The answer to the question “do eyelashes grow back” is not a simple “yes” or “no” because it depends upon what happened to the missing lashes.
Why do we need eyelashes at all? Do they serve an essential purpose and what happens if we don’t have them?
Eyelashes grow on the edges of the eyelid and they exist to protect the eye from debris or foreign bodies. Their function is similar to that of the whiskers of a cat, in the sense that they are very sensitive to being touched. This warns us that something is close to the surface of the eyeball, and the eyelids then close reflexively.
That simple function is enough for most men, and they don’t give their lashes a second thought, if they ever think about them at all.
This is not true for most women who require their lashes to perform another function. Long eyelashes are considered a sign of femininity in many cultures. Accordingly, some women seek to enhance their eyelash length artificially, using eyelash extensions.
Eye makeup is an essential element of the female armory in the battle to attract attention. It has been discovered that eye makeup was used as far back as the Bronze Age. The use of eye makeup in Ancient Egypt is well documented.
Modern eye makeup includes mascara, eyeliner, eye putty, and eye shadow to emphasize the eyes. There are also different tools that can be used on the lashes such as eyelash curler or mascara shield. In addition, the past decade has seen the rapid increase in the development of eyelash conditioners. These conditioners are designed to increase the health and length of the lashes
So, you may understand that eyelashes are important to women, and not only because of their practical function. You will have often have read phrases such as “fluttering her eyelashes seductively” in the context of the female/male relationship.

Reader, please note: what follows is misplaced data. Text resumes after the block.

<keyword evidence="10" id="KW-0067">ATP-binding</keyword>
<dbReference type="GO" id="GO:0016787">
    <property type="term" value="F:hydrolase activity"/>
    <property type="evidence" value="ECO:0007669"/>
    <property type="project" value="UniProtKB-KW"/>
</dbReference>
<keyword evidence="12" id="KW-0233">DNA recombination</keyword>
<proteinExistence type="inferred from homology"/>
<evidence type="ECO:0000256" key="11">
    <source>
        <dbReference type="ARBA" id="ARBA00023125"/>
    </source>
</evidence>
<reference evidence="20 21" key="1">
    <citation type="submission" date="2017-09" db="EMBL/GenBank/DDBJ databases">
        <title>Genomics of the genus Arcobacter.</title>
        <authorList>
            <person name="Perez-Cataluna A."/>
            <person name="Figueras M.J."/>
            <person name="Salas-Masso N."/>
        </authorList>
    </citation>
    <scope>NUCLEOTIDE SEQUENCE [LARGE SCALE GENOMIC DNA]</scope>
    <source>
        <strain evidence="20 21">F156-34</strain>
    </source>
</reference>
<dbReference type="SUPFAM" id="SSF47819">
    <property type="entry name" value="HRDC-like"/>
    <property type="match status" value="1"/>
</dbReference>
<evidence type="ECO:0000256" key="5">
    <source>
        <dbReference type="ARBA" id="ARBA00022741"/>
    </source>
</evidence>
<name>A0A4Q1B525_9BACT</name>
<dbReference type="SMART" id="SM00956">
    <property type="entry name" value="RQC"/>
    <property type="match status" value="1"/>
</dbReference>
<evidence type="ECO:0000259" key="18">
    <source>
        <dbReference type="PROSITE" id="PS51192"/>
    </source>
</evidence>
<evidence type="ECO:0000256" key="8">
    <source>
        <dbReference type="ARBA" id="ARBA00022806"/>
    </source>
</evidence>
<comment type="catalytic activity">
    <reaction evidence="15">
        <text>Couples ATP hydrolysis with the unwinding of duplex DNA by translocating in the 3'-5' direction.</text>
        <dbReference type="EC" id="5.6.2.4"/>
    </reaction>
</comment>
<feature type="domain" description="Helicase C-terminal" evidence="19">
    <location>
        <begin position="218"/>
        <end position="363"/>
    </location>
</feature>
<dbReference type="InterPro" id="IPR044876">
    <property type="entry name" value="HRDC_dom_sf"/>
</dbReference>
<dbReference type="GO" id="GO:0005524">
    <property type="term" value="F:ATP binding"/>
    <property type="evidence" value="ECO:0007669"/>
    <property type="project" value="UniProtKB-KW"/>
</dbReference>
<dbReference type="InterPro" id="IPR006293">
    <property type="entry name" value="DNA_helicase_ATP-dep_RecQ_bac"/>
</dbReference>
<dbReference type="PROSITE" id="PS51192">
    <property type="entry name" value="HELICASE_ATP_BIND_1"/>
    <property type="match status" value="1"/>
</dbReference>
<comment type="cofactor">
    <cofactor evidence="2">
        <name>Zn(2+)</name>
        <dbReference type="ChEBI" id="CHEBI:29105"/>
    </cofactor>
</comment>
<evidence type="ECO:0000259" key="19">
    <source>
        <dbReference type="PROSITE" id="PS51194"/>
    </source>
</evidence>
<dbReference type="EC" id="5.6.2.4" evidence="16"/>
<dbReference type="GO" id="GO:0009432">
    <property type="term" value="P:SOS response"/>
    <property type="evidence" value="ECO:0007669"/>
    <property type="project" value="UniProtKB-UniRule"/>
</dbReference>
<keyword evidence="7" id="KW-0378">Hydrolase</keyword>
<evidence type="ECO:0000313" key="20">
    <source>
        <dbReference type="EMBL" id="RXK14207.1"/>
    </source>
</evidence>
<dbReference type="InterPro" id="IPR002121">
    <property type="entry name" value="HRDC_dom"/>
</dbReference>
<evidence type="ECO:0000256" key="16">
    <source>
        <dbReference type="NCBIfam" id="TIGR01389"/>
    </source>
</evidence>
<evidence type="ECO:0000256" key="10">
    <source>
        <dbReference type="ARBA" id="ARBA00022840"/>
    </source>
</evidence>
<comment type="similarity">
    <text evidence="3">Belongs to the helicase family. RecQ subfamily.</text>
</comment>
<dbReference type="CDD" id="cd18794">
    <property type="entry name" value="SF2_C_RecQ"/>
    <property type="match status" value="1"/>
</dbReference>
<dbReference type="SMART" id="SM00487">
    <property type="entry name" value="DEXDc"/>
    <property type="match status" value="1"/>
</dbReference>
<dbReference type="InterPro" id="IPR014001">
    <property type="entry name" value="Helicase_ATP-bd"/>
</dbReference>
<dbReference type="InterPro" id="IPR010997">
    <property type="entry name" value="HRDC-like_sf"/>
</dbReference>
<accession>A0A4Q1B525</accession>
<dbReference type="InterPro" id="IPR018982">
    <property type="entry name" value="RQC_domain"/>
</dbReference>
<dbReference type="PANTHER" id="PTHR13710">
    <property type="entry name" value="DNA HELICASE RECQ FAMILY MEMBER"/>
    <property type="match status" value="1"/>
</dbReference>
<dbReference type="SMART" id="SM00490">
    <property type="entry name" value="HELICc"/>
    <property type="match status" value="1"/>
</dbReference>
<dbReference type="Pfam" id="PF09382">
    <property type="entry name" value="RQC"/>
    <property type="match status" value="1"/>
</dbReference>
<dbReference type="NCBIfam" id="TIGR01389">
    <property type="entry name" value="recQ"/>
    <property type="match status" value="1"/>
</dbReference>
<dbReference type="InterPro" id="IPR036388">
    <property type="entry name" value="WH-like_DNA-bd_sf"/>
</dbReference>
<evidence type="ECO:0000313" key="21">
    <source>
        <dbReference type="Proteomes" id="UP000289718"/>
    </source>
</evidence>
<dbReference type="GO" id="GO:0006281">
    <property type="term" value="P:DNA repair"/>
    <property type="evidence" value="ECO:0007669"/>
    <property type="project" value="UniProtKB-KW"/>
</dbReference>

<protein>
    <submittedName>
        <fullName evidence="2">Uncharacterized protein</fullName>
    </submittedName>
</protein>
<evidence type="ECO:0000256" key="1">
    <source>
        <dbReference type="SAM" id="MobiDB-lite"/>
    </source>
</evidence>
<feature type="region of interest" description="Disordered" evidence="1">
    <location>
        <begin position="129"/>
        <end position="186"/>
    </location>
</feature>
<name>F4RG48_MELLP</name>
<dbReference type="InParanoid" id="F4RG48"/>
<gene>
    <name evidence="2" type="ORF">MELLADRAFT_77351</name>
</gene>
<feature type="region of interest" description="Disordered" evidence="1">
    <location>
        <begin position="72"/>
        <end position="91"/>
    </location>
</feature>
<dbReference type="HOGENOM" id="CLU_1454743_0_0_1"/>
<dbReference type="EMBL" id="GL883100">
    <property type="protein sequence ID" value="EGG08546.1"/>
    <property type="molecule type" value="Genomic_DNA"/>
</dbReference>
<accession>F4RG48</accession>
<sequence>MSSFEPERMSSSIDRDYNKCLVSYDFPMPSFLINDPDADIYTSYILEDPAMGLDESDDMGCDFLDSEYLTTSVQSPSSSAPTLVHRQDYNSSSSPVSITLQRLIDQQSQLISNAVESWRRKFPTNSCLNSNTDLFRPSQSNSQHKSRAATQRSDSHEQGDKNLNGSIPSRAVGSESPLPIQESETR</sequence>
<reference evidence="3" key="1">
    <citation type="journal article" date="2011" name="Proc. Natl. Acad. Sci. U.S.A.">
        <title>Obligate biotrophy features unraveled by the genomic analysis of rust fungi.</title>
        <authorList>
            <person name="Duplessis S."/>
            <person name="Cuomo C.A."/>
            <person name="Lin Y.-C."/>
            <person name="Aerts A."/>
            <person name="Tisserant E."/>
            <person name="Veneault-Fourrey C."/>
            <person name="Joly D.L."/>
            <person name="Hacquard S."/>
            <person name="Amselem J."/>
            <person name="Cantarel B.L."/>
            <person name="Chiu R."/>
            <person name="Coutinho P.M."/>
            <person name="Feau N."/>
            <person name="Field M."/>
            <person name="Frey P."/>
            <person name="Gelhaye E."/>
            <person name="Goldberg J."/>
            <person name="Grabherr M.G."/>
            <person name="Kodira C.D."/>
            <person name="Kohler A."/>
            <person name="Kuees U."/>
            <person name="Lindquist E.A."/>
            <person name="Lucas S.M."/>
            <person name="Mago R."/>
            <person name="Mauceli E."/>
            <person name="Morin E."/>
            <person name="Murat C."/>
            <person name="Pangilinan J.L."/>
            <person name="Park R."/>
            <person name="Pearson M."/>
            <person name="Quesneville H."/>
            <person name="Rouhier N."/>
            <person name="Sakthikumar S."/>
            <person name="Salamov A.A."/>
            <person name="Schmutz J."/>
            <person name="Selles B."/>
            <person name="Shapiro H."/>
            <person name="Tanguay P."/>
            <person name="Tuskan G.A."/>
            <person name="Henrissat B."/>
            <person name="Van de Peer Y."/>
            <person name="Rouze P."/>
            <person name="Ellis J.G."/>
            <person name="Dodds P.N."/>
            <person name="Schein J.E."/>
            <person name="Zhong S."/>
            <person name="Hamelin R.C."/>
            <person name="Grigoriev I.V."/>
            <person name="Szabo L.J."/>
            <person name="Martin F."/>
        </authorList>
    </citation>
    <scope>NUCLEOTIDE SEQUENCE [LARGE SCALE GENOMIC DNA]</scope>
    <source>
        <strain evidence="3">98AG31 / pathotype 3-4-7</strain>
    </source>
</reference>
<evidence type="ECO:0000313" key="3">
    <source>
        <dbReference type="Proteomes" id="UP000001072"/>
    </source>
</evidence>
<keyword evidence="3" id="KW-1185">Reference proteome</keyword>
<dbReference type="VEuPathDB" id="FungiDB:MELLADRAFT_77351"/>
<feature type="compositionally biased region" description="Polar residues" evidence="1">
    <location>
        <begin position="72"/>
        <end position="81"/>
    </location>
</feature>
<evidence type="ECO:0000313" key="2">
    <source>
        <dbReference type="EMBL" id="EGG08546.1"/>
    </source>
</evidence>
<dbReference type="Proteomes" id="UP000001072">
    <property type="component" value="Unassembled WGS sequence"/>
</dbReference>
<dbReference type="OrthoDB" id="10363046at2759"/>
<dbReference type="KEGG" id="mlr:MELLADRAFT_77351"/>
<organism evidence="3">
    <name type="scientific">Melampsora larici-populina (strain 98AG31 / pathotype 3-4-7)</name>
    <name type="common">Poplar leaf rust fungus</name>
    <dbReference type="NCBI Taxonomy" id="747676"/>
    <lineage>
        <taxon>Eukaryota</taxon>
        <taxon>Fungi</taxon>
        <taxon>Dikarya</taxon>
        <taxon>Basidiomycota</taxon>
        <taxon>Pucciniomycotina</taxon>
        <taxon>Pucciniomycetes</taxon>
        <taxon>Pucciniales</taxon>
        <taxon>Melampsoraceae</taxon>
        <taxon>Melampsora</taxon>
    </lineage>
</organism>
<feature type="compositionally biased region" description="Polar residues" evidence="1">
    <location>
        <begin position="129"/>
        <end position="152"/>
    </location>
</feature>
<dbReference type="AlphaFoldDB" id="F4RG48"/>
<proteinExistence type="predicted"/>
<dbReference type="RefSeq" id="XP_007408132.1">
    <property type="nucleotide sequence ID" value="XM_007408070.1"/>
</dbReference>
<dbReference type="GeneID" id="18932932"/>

Now that we know a little more about the subject, we return to the question: Do eyelashes grow back?
The answer is – it depends on the reason for their loss. If they have been plucked out they should re-grow in seven or eight weeks.
If, however, the eyelashes are lost to a disease, such as Madarosis, that may not be the case.
But all is not lost even then. Today it is possible to get eyelash transplants, which are similar in nature to hair transplantation. Since the hair is transplanted from the hair on the head, the new eyelashes will continue to grow like head hair and will need to be trimmed regularly.
In 2009 the drug “Latisse” was launched to promote eyelash growth; it is the first drug of its type to receive FDA approval. Allergan, the manufacturers, claim that noticeable eyelash growth occurs within 16 weeks.
In our modern world the question of whether eyelashes do grow back naturally is no longer as relevant as it once was.
If they do, they do. And if they don’t, there are many other solutions to the solve the problem of their replacement.